I started teaching fairly late. I was 38. I had never gone through a teaching program. But, the school seemed to think my majoring in English and publishing some articles on Plains Indians were fine credentials. I had a wonderful teaching mentor my first year, and took to teaching with joy. Except for teaching the analysis of poetry. I knew nothing about poetry, other than my favourite poet was, and is, Robert Frost.
My second year, a new teacher, James Penha, editor of The New Verse News, arrived. He had been teaching for a long time, but what I was interested in was that he was a poet [among many other things]. I knew he was going to teach the Creative Writing class, and soon after he arrived [we were instant friends], I heard that he was going to focus on poetry the first semester. I asked if I could take the class with the students. My theory was that if I could figure out how poetry worked, I could teach the analysis of poetry. Turns out I was correct.
The unlooked for bonus: I had a talent for writing poetry, and by the end of the semester, a hunger. To go back to the question about seeing things differently: What I said.
MARIE ELENA: On a personal note, you are a military wife who traveled extensively with her husband. Please briefly tell us where you have lived, and if you found this transient life to be exciting, or did it quickly wear thin? Did it offer fodder for waxing poetic?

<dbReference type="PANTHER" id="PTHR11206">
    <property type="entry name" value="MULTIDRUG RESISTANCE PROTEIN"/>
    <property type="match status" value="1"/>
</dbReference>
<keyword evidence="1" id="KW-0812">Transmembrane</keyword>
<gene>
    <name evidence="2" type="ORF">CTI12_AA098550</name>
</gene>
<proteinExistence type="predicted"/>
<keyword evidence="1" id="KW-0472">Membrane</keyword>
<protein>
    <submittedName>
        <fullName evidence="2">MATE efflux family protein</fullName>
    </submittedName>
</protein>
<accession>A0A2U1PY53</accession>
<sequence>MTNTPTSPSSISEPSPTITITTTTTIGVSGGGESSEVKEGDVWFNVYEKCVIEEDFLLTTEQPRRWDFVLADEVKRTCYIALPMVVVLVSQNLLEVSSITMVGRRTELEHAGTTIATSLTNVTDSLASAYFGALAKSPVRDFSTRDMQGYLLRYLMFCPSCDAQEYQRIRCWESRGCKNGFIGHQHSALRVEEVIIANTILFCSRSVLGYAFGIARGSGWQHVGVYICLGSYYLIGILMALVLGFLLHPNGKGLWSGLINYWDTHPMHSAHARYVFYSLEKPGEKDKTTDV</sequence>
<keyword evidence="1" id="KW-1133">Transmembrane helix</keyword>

MARGO: We spent twenty years in the military lifestyle and the traveling never wore thin. But, I was raised with a love for travel and for new places. Growing up in Hong Kong, our home leaves were every third year and six months long. We spent three months traveling through Europe and three months in the States. Our postings overseas did not take us to that many places (Greece twice, Malaysia, and Jakarta), but we took advantage of where we were to visit as many places as we could.
No fodder. I was still many years from knowing I wanted fodder. Looking back that far and being sensory specific is not easy.
MARIE ELENA: You also spent a great deal of time in Hong Kong. Please tell us about that as well. Were you born there?
MARGO: Ahhh! And then there is Hong Kong, where I am so overwhelmed with sensory imagery that I have not been able to capture it successfully in a poem. Yes, I was born there and lived there for twenty years. I’m not sure there could have been a more perfect place to grow up. I lived in a Hong Kong where the tallest building was seven stories, where smog was unknown, where I could go anywhere by myself, at any time, alone.
My memories are so vivid that I could write a volume of poems, if I can find a way to push Hong Kong back to a distance where I can view it. Haven’t been successful so far.
MARIE ELENA: If we could know only one thing about you, what would you want us to know?
MARGO: You told me that I could replace, or not answer, one of the questions, if I wished. You will be amused that this is the question that threw me. This is harder than the, ‘If you were on a desert island and could take one thing,’ question.
Having now spent more time on this question than all the others combined, I am at: I adore pugs.
No, I didn’t think you would let me get away with that, although, given it’s pugs…
MARIE ELENA: Pugs it is! And I bet you didn’t think I would post that, wink-wink.
Thank you for giving of yourself to the poetic community, Margo, and for granting this interview. It has truly been a pleasure. I hope our dear “Bloomers” will visit your blog, and take advantage of your prompt parade.